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News for Norther Colorado and the world

Friday, January 30, 2015

Astronomy Picture of the Day

It is a hurricane twice the size of the Earth. It has been raging at least as long as telescopes could see it, and shows no signs of slowing. It is Jupiter’s Great Red Spot, the largest swirling storm system in the Solar System.

 

Jupiter’s Great Red Spot from Voyager 1
Credit: NASAJPLDigital processing: Björn Jónsson (IAAA)

Explanation: It is a hurricane twice the size of the Earth. It has been raging at least as long as telescopes could see it, and shows no signs of slowing. It is Jupiter’s Great Red Spot, the largest swirling storm system in the Solar System. Like most astronomical phenomena, the Great Red Spot was neither predicted nor immediately understood after its discovery. Still today, details of how and why the Great Red Spot changes its shape, size, and color remain mysterious. A better understanding of the weather on Jupiter may help contribute to the better understanding of weather here on Earth. The above image is a recently completed digital enhancement of an image of Jupiter taken in 1979 by the Voyager 1 spacecraft as it zoomed by the Solar System’s largest planet. At about 117 AU from Earth, Voyager 1 is currently the most distant human made object in the universe and expected to leave the entire solar heliosheath any time now.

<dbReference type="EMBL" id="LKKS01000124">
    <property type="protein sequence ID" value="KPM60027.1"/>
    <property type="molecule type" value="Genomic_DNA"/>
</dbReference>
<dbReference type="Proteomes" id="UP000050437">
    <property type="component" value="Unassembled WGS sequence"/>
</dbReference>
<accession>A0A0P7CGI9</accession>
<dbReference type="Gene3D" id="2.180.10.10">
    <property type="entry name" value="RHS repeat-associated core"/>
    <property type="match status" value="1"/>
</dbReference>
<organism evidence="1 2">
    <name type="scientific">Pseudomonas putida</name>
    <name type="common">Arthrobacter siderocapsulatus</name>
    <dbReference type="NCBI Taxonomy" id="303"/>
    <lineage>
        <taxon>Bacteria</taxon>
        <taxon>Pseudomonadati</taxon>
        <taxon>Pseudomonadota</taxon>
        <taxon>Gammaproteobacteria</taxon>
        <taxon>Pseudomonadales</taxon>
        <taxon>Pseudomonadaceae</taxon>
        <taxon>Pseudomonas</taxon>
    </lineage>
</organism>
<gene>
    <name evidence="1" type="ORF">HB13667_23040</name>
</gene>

Visit the NASA/JPL website to view more Astronomy Pictures of the Day

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